The UK’s Ageing Population
Like many other countries, the UK has an ageing population. Based on the 2018 mid-year population estimates from the Office for National Statistics (ONS), there are now 12.2million people aged 65 & over in the UK, with this figure having increased by 2.9million (31.2%) since 1998. To put this into perspective, the number of people aged 0-15 and 16-64 in the UK increased by 5.1% and 12.0% respectively from 1998-2018.
Figure 1: Projected population growth by age group in the UK, 2018 – 2038
Looking to the future, 2018-based populations from the ONS indicate that the number of people aged 65 & over in the UK is projected to increase by 4.8million between 2018 and 2038. This would equate to an increase of 39.7%, compared to a rise of 1.8% (754,000) in the number of people aged 16-64 and a decline of 4.5% (572,000) in the number of people aged 0-15. One of the implications of having an ageing population is that the UK’s housing offer must adapt accordingly to provide homes that are better suited to meeting the needs of older people.
Accommodation for Older People
Housing for the elderly can take a number of different forms, both non-specialist and specialist housing. Specialist housing for the elderly has come to be seen as an important element in integrated development approaches, aimed at meeting the housing, health and social care needs of the ageing population (1). Types of specialist housing for the elderly include (2):
Sheltered accommodation: also known as retirement housing, sheltered housing is flats or bungalows designed to make life easier for older people – with features such as raised electric sockets, lowered worktops, walk-in showers, and so on. Some will usually be designed to accommodate wheelchair users. They are usually linked to an emergency alarm service and many have a manager or warden living on-site.
- Assisted living/Extra Care Housing: housing designed with the needs of frailer older people in mind and with varying levels of care and support available on site. People who live in extra care housing have their own self-contained homes, but domestic support and personal care are available, usually provided by on-site staff.
- Close care: a relatively new concept which consists of independent flats or bungalows built on the same site as a care home. Residents often have some services (such as cleaning) included in their service charge and other services can be purchased from the care home.
- Care homes: a residential setting where a number of older people live, usually in single rooms, and have access to on-site care services. A home registered simply as a care home will provide personal care only – help with washing, dressing and giving medication. A home registered as a care home with nursing will provide the same personal care but also have a qualified nurse on duty twenty-four hours a day to carry out nursing tasks. Both personal care and nursing care homes, can be registered for a specific care need, for example dementia or terminal illness.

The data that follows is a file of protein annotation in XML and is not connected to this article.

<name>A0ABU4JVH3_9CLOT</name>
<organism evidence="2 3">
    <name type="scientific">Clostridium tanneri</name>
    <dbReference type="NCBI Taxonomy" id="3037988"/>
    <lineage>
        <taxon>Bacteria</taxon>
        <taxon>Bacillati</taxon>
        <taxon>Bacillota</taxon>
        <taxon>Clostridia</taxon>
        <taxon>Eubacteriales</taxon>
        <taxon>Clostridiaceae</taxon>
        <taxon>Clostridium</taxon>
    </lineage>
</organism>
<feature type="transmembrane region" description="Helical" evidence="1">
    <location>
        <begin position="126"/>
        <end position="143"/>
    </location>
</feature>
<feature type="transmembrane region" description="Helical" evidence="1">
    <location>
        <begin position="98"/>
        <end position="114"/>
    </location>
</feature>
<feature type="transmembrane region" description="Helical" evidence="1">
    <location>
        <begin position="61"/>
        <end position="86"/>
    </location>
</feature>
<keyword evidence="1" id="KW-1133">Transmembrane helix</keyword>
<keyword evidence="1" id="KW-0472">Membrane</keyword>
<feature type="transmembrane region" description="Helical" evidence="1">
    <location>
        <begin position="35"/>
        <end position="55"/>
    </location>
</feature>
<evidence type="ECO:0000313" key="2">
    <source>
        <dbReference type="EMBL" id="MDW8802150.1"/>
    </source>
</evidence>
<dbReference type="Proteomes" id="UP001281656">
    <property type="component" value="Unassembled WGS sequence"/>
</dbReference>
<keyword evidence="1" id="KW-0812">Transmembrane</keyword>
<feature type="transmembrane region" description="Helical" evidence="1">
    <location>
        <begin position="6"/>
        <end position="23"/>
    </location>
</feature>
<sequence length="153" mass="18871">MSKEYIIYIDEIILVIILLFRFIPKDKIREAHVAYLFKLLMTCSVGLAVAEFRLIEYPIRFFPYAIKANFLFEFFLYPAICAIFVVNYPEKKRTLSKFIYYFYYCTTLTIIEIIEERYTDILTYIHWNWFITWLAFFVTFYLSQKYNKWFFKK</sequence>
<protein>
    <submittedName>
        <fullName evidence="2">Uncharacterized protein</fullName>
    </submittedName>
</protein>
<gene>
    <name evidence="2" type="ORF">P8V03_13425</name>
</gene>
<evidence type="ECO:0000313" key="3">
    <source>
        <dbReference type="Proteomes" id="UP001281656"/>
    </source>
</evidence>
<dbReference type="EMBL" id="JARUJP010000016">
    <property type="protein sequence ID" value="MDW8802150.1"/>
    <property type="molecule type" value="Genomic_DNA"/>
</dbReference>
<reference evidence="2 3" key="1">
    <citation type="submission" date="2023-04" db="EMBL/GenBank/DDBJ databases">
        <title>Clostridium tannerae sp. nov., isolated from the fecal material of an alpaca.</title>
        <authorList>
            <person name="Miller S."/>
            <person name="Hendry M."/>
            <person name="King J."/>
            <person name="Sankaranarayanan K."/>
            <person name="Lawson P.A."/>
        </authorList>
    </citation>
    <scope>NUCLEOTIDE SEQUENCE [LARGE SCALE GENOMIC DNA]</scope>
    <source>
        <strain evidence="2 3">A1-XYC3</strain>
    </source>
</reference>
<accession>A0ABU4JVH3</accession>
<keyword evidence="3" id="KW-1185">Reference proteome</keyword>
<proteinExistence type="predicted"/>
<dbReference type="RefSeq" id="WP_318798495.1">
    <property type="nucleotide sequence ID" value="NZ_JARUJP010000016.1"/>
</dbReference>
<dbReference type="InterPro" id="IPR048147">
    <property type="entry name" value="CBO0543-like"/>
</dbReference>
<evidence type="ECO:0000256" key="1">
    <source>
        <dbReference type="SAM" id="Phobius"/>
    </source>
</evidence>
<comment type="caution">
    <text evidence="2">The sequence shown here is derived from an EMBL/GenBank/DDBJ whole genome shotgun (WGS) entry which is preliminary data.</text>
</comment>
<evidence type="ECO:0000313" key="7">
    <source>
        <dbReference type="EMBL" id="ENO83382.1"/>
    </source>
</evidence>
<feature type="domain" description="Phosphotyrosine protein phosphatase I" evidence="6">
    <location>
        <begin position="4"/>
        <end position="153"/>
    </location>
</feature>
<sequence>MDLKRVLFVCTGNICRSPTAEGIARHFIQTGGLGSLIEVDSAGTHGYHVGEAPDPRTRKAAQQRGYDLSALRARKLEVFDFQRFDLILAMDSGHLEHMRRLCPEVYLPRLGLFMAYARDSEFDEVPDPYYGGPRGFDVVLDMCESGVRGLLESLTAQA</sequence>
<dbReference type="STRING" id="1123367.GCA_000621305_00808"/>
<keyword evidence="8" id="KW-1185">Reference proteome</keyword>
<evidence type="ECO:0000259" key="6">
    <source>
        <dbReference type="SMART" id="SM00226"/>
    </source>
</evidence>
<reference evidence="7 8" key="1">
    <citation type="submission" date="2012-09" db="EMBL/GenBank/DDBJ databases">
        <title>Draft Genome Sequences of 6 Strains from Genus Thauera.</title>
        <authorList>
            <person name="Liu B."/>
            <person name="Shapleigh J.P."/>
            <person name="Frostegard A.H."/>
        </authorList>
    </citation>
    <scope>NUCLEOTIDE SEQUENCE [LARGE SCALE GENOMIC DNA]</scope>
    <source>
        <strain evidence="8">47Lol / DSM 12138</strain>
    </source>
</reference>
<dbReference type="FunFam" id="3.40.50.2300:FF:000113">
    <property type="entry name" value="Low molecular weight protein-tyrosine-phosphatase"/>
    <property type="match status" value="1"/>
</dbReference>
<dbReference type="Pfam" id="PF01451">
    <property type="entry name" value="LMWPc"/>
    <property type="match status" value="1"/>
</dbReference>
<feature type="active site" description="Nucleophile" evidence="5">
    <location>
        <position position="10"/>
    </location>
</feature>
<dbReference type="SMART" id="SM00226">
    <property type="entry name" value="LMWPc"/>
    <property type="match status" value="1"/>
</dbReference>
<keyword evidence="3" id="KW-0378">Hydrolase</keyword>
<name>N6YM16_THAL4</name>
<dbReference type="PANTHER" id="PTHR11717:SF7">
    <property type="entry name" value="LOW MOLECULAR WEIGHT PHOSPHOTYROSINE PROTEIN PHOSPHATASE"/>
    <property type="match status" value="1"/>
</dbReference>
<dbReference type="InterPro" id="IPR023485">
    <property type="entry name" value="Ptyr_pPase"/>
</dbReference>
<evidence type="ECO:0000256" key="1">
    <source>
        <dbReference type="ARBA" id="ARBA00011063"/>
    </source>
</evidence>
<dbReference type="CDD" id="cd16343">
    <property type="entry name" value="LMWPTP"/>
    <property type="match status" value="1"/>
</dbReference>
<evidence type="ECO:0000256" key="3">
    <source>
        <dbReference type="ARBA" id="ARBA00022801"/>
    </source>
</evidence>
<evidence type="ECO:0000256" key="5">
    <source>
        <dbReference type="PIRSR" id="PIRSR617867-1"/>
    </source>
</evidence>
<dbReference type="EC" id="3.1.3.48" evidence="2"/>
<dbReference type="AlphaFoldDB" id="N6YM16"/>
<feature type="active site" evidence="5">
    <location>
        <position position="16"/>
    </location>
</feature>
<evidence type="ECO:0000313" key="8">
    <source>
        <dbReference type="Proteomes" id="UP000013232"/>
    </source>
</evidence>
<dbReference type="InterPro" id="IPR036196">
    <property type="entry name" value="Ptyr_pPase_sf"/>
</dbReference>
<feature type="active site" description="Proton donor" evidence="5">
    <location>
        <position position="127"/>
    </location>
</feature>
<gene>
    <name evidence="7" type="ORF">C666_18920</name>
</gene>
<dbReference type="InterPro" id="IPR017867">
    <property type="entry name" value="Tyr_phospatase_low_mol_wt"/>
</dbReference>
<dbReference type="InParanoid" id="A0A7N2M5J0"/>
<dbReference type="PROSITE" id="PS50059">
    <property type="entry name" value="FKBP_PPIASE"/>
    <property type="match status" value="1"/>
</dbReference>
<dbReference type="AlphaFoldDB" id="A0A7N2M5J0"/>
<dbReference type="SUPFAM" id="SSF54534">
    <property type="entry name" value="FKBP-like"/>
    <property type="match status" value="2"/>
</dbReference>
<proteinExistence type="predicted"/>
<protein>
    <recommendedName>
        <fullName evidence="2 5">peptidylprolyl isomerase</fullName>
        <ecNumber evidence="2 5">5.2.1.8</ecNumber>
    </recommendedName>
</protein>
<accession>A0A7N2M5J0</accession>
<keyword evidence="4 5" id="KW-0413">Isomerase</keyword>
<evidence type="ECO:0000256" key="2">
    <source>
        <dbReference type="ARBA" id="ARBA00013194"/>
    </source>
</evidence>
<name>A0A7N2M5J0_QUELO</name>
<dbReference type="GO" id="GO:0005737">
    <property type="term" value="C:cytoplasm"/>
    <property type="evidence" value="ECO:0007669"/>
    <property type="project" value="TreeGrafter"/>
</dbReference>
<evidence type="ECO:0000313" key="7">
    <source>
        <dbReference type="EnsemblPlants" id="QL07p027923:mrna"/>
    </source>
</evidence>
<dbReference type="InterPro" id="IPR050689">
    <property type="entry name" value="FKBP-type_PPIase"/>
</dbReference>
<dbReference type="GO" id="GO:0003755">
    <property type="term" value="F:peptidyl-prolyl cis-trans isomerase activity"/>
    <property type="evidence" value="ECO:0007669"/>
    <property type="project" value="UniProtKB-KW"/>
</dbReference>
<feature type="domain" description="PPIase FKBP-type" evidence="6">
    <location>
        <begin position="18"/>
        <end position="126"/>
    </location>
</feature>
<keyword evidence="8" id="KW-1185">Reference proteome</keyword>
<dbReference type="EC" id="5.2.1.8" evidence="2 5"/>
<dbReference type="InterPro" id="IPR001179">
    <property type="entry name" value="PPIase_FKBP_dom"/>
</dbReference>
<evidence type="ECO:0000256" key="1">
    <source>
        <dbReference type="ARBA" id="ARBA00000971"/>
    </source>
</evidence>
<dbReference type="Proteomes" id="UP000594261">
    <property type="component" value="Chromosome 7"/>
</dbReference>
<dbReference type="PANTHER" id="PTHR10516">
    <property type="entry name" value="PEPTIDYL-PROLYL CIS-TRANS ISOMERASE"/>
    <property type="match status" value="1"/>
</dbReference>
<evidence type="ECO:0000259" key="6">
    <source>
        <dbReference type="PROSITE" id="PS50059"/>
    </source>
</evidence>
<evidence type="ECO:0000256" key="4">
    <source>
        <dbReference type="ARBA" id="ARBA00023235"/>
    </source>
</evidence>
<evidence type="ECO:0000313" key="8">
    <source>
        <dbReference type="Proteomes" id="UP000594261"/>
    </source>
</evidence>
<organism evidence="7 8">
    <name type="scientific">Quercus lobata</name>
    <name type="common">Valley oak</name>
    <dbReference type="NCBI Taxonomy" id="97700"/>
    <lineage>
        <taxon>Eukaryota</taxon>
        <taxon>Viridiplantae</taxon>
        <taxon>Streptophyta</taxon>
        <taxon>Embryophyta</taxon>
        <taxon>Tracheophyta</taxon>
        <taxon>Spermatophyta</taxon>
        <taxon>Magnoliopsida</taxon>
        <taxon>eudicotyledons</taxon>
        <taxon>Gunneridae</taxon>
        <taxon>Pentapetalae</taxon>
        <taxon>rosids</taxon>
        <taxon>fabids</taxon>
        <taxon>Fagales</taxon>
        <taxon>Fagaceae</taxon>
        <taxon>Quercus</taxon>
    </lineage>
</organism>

- Retirement villages: can be anything from an estate to a village-sized development of bungalows, flats or houses, intended for occupation by older people. Some retirement villages include a care home alongside independent living and assisted living properties, and most of the larger ones include leisure and hobby facilities as well as small local centres.
How Can Pegasus Group Help?
At Pegasus Group, we can carry out assessments which look at the need for different types of elderly accommodation in an area. This involves analysing the current supply of accommodation and then projecting forward to identify future need and any potential shortfall. We have carried out need assessments for elderly accommodation in a number of local authority areas, including Cheltenham, Cheshire West and Chester, Colchester and East Cambridgeshire.
Delivering increased provision of elderly accommodation can bring a number of economic and social benefits to an area. Pegasus Group can assess these benefits and we have done this for schemes across the country, including developments in Essex, North Somerset, Wirral and York. Examples of the economic and social benefits we focus on are summarised below:
Some of the economic benefits of specialist housing for the elderly include:
- The temporary construction jobs and the permanent job creation associated with building additional specialist care accommodation and the economic output supported by this employment.
- Cost savings to the NHS from reduced GP and hospital visits.
- Additional household expenditure in the local area as a result of freeing up under occupied family housing.
Living in specialist housing can also have large benefits to the social well-being of elderly residents, for example:
- Specialist residential housing is a lot more accessible for residents with disability – improving their overall mobility.
- It helps to reduce social isolation and loneliness amongst the elderly population, which can negatively impact upon quality of life and well-being (3).
- It increases people’s friendships, support networks and amount of social activity and participation – all incredibly important aspects of older people’s lives.
- Residents feel more secure.
- It enables elderly people to maintain their independence (4).
For further details on how Pegasus Group can help in assessing the demand for care accommodation and its economic impact, please contact our Economics team below:
(1) Extra Care Housing for Older People – An Introduction for Commissioners: The Department of Health, January 2004.
(2) Definitions of specialist housing are sourced from the Elderly Accommodation Council’s Glossary
(3) Social Well-Being in Extra Care Housing: An Overview of the Literature: PSSRU, March 2008.
(4) Improving housing with care choices for older people: an evaluation of extra care housing: PSSRU & Housing LIN, December 2011.